Ted Turner's hostile bid to acquire CBS Inc. is now undergoing both regulatory and antitrust scrutiny by government agencies to determine whether the proposed transaction is in the public interest.

Federal Communications Commission sources and documents filed by Turner indicate that the Atlanta cable broadcaster would be forced to divest several CBS radio station holdings to satisfy FCC cross-ownership restrictions.

The Turner filing urged the FCC to "act expeditiously," citing the Turner Broadcasting System's "ability and determination to revitalize one of the major television broadcast enterprises in this country."

The filing urged the commission "to resist any effort to have its procedures be used to obstruct marketplace forces and thwart the will of the CBS Inc. stockholders."

One FCC commissioner, who did not want to be identified, said the FCC "absolutely" feels it should not be used as a "shark repellent" in hostile takeovers. "Shark repellent" is Wall Street's term for legal maneuvers to fend off hostile takeovers.

A recent FCC decision could be considered a regulatory precedent for hostile takeovers. In that case, Storer Communications Inc., supported by several congressmen, asked the FCC to prevent transfer of company control to a dissident group of shareholders who want to liquidate the company. The FCC said that if the dissidents are successful, it would not block that transfer.

The commissioner, who called Storer "a wrenching experience for everyone," said that nevertheless, "the politics of the people involved is not the concern of the FCC" so long as Turner meets broadcasting qualifications. Turner already meets those qualifications because he holds a broadcast license, said one FCC official.

The public will have 30 days to comment on the proposed takeover, and it will be at least 50 days before the FCC begins to act on the application, agency officials say.

Should Turner's hostile takover bid prove successful, CBS FM and AM radio stations in New York, Chicago, Los Angeles, Philadelphia, San Francisco and Boston would have to be sold. WCAU-TV in Philadephia would be sold or "swapped" by TBS to eliminate signal overlap between that station and WCBS-TV in New York.

Up until now, CBS has been allowed to "grandfather" its multiple holdings of radio and TV stations in the same communities because FCC rules forbidding such ownership were adopted after the network had made the purchases.

Turner also would sell its program syndication subsidiary, Turner Program Services Inc.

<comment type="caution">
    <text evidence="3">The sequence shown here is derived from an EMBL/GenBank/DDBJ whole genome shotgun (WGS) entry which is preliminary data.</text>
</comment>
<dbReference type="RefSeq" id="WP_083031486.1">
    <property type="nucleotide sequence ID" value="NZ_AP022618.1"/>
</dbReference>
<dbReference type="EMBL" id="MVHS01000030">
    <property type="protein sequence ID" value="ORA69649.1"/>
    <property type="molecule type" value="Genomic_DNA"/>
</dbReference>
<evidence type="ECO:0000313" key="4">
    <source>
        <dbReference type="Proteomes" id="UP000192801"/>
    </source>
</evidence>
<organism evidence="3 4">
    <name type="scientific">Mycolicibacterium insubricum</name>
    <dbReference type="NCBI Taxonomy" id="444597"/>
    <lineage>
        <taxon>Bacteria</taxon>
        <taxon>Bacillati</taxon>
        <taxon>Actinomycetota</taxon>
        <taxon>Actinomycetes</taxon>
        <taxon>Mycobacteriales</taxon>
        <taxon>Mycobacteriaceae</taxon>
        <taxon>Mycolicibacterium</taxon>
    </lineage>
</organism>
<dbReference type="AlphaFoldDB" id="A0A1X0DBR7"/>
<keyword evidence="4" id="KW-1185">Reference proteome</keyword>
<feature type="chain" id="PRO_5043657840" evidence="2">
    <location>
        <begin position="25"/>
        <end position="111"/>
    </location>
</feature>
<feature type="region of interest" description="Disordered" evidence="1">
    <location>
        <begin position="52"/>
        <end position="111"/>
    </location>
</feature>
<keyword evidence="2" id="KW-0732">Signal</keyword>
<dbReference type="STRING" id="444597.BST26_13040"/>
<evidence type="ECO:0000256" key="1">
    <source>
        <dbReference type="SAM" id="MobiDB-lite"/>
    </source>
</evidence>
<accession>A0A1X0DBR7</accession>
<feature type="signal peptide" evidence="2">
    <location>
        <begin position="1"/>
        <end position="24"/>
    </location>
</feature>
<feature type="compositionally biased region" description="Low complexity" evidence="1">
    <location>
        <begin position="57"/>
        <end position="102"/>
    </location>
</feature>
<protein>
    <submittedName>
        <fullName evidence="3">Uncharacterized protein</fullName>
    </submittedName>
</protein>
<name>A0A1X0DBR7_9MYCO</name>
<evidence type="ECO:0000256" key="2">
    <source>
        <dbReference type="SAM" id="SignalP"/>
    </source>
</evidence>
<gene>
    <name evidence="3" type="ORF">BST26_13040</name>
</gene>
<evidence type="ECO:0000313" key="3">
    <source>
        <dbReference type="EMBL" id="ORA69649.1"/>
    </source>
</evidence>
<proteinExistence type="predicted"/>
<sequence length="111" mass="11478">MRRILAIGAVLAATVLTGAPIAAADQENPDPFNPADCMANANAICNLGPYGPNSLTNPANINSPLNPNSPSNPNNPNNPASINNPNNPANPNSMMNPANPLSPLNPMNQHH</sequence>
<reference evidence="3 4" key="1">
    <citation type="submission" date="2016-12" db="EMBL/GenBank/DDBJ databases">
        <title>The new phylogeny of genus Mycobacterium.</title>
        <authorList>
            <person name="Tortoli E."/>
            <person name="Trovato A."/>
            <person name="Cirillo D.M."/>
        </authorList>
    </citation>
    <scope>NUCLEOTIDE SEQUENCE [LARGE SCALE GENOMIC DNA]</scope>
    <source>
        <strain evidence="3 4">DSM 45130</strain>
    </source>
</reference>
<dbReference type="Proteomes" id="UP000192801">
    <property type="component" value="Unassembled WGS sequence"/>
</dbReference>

Sources close to CBS said Turner's ability to keep his WTBS Atlanta "superstation" may be in question because of FCC srutiny of cross-ownership of an independent television station and a network affiliate in the same city. CBS has an affiliate in Atlanta.

"Although there is no rule, the commission has raised that as a serious question," said the source who declined to be identified.

Though cable and TV station cross-ownership rules do not apply to Turner, who is a cable programmer but does not own cable systems, there could be "substantial concentration of media control," the source said. "There is no FCC rule per se, but the commission has general concentration of media control policies that may or may not apply ," he said.

Turner's Cable News Network and WTBS have programming beamed to cable stations via satellite, reaching 66.3 million subscribers combined.

TBS asked the commission for a one-year waiver to complete the transaction and two years' waiver to dispose of CBS and TBS assets to be in compliance with FCC rules.

Both the Federal Trade Commission and the Department of Justice are examining the antitrust implications of the proposed merger. Under Section 7 of the Clayton Act, those agencies are empowered to see whether such a merger would "unreasonably constrain competition in any one or more markets or whether it would adversely affect the ease of entry into any market," said an FTC spokeswoman.

"The two agencies will get together soon to decide which one will look into it," said Mark Sheehan, a Justice Department spokesman. "I'm almost certain it will be the Justice Department . Traditionally, we look at broadcast mergers. We're now looking at the ABC-Capital Cities merger."

The Justice Department said it can review the takeover bid for 30 days and, if it seeks additional information, delay the acquisition for another 20 days from the day the newly requested information is received. If Turner had made a cash tender offer for CBS, the waiting period would have dropped to only 15 days.

Neither Justice nor the FTC would comment on any other aspect of the filing by Turner and would not say if additional information would be needed to settle the antitrust concern.